A Window on the Past - July 3, 2015

Fourth of July Picnic and Summer in Maine Auction Closing

 By Kathryn DiPhilippo, director

South Portland Historical Society

 NE Shipbuilding Corp Parking Lot.jpg

[Photo: A full parking lot at New England Shipbuilding Corporation during World War II. While there won’t be a packed lot like this, the South Portland Historical Society invites residents with vintage cars to bring them down to the museum at Bug Light Park on the 4th of July, from 11am to 2pm.]

We hope that residents will come and enjoy the festivities at Bug Light Park on Saturday. The South Portland Historical Society will be hosting its 8th annual 4th of July celebration with South Portland’s own “Benjamin Franklin” reading the Declaration of Independence at noon at the museum. The day starts at 10am when the museum opens; a fundraiser barbecue will open at 11am with hamburgers, veggie burgers, hotdogs, sausage sandwiches and more, all to benefit the museum.

Do you have an old car? The historical society is inviting anyone with an old, vintage car to bring it on down to the museum on the 4th of July where we will have classic cars lined up for everyone to enjoy. If you have a vintage car (1960s and ‘70s models are encouraged), please arrive by 11am and we’ll have a spot for you. The cars will be on display from 11am to 2pm.

After the reading of the Declaration of Independence, we’ll have final bids accepted in the Summer in Maine Auction. Bidding is expected to end by 1pm. Old-fashioned games for kids will take place in the field around 1pm, as well.

Throughout the day, we will be joined by members of the NorEasters Kite Club who will be flying their patriotic and other fanciful kites. A large variety of kites is available for sale in the museum gift shop.

We’d like to thank historical society member, John Kierstead for lending his talents as Benjamin Franklin again this year. His fiery reading of the Declaration of Independence is a great way to get in the spirit of the day. Hope to see you there! For more information, call the museum at 767-7299.

A Window on the Past - July 10, 2015

 Mill Creek in the 1950s

By Kathryn DiPhilippo, director

South Portland Historical Society

 Millcreek aerial.jpg

This week’s Window on the Past is an aerial view of the Mill Creek area, circa 1955. At the top left and center is the large field where a circus was occasionally set up. One of the first buildings to go up in that area was the Bowl-a-Rama, around 1960. The Shaw’s Plaza that is there today wasn’t built until the early 1970s.

The large building at center-left is the Mill Creek Shopping Center, which helps us date the photo. This shopping center, which was the first strip mall to appear in Maine, was built and opened in 1955. Some of the first businesses to open in those storefronts were Shoppers Hardware, Slade’s Shoe Center, Watkins Cleaners, and Maine Savings Bank.

Just to the right of the Mill Creek Shopping Center is Shaw’s Supermarket, which opened there in 1951. The opening of Shaw’s and the Mill Creek Shopping Center were significant events in South Portland history. Up to that point, every neighborhood in the city had its own small grocer who provided residents with most of the food and supplies they needed; they could either walk to the store or the shopkeeper would deliver the products right to the home. It was a marketing feat to get residents to change their shopping habits and get into their cars to go to Mill Creek. But the “one-stop shopping” convenience and various fun promotions did get people to head down to the shopping center with their cars and over the next 20 years, virtually all of the small neighborhood grocers in the city closed.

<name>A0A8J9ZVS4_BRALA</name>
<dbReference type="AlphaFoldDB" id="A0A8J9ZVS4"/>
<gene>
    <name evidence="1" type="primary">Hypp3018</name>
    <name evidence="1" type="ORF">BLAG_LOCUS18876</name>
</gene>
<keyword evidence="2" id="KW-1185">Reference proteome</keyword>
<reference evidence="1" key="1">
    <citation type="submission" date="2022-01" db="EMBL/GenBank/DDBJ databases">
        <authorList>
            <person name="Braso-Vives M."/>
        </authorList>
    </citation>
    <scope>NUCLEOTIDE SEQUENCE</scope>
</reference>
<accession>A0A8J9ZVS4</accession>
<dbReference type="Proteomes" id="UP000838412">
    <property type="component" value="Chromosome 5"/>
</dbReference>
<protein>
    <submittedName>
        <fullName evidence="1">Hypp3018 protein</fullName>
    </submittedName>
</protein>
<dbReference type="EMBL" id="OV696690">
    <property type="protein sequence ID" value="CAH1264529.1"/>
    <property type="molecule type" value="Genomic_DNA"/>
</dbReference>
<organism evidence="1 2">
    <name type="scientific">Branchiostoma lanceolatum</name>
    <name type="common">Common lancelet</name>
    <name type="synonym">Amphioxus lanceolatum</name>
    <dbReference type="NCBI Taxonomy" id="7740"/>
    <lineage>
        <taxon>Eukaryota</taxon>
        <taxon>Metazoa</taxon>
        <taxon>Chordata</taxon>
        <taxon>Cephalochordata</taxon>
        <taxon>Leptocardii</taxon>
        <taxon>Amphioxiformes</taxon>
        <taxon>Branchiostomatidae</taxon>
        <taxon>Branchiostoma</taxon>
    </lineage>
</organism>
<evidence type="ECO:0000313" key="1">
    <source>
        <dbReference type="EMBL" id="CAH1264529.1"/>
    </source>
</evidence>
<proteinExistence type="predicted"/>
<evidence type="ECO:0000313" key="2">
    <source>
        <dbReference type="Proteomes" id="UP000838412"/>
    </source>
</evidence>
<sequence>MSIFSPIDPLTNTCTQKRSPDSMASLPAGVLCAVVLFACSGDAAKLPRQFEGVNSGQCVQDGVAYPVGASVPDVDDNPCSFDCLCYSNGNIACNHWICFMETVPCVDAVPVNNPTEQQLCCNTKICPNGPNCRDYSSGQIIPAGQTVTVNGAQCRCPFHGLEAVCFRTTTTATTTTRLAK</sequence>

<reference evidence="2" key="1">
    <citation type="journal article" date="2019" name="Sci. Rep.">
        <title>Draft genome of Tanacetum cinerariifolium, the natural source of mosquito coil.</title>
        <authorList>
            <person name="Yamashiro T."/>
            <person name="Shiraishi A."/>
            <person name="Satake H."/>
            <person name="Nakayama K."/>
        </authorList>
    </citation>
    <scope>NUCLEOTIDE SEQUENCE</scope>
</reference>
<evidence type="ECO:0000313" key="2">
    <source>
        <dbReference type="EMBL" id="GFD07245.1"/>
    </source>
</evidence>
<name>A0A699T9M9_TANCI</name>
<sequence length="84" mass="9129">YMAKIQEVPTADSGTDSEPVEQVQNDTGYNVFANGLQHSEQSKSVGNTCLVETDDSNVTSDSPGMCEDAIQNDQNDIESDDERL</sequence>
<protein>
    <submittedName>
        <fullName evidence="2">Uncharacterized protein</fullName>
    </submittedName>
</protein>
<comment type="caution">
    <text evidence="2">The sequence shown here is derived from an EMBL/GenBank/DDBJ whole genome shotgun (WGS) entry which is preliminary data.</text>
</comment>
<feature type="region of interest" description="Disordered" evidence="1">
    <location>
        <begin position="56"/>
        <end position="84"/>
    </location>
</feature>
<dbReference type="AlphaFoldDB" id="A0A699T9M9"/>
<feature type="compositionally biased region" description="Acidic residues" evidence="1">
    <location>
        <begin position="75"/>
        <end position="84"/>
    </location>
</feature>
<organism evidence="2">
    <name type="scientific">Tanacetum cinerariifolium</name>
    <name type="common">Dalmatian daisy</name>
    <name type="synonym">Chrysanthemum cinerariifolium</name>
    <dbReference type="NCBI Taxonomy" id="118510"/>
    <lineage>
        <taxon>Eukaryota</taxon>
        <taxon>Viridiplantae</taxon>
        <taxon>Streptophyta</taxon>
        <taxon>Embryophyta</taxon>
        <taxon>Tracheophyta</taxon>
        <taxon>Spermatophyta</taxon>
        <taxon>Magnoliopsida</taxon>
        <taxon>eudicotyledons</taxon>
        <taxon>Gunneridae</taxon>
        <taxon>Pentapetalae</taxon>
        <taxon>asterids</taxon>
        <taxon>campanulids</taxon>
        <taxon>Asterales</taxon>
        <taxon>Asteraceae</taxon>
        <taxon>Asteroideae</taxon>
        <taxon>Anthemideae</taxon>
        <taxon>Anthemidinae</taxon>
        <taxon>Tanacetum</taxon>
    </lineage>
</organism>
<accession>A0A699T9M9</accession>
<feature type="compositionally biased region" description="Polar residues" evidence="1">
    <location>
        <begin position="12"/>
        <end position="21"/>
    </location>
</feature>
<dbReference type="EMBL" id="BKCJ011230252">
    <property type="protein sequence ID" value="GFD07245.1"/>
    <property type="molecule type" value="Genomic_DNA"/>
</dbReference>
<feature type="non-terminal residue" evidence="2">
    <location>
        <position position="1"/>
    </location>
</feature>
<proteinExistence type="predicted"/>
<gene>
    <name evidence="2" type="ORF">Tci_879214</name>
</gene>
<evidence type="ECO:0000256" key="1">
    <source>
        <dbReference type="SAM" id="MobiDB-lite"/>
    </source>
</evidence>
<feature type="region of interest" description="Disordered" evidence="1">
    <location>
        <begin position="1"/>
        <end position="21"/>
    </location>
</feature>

Just above Shaw’s in the photo are two buildings. The small building housed the Do-Nut Hole. Mike Eastman once told me about the sign that used to hang in that shop, “Wherever you may wander, whatever be your goal, keep your eye upon the doughnut, and be sure it’s Do-Nut Hole.” The larger building was built in 1953 and was first home to Henry Boland’s auto dealership, and later Hodges Furniture; the building is now home to Back in Motion Physical Therapy.

 A Window on the Past - July 17, 2015 

 Fort Preble

By Kathryn DiPhilippo, director

South Portland Historical Society

 Barracks at Fort Preble.jpg

[Photo, caption: Army barracks at Fort Preble.]

Originally built in 1808, Fort Preble was one of several military installations guarding the approach to Portland Harbor. The fort was named for Commodore Edward Preble. Preble was born and raised in Portland (then known as Falmouth) and served with the Massachusetts State Navy as a young man during the Revolutionary War. After that war he spent many years in the merchant marine; his rise to fame, though, came as an officer in the United States Navy – he served with great distinction during the first Barbary War. Commodore Preble died in 1807 at the age of 46 and was buried in Eastern Cemetery in Portland.

Fort Preble was built on the site of Fort Hancock, a wooden fort that was constructed and garrisoned during the Revolutionary War. Both Fort Preble and Fort Scammell (on House Island) were first constructed in 1808 as small stone, brick and earth forts. After the War of 1812, these forts were determined to be most inadequate for harbor defense and several plans emerged in subsequent years to enlarge these forts and expand the defense system around Portland Harbor. The construction of Fort Gorges didn’t start until 1858, however, and work proceeded slowly until the Civil War broke out in 1861. Only then did fort construction around Portland Harbor really show some progress, with Fort Gorges in 1861, Fort Scammell improvements and enlargements in 1862 and finally Fort Preble in 1863.  

During the Civil War, Fort Preble was home to the 17th U.S. Infantry Regiment. This was the Regular Army, not to be confused with the 17th Maine Volunteer Infantry that was stationed over at Camp Berry. The 17th U.S. Infantry would enlist and train men at Fort Preble; when enough new recruits were trained, they would be sent to join the regiment in the field in Virginia.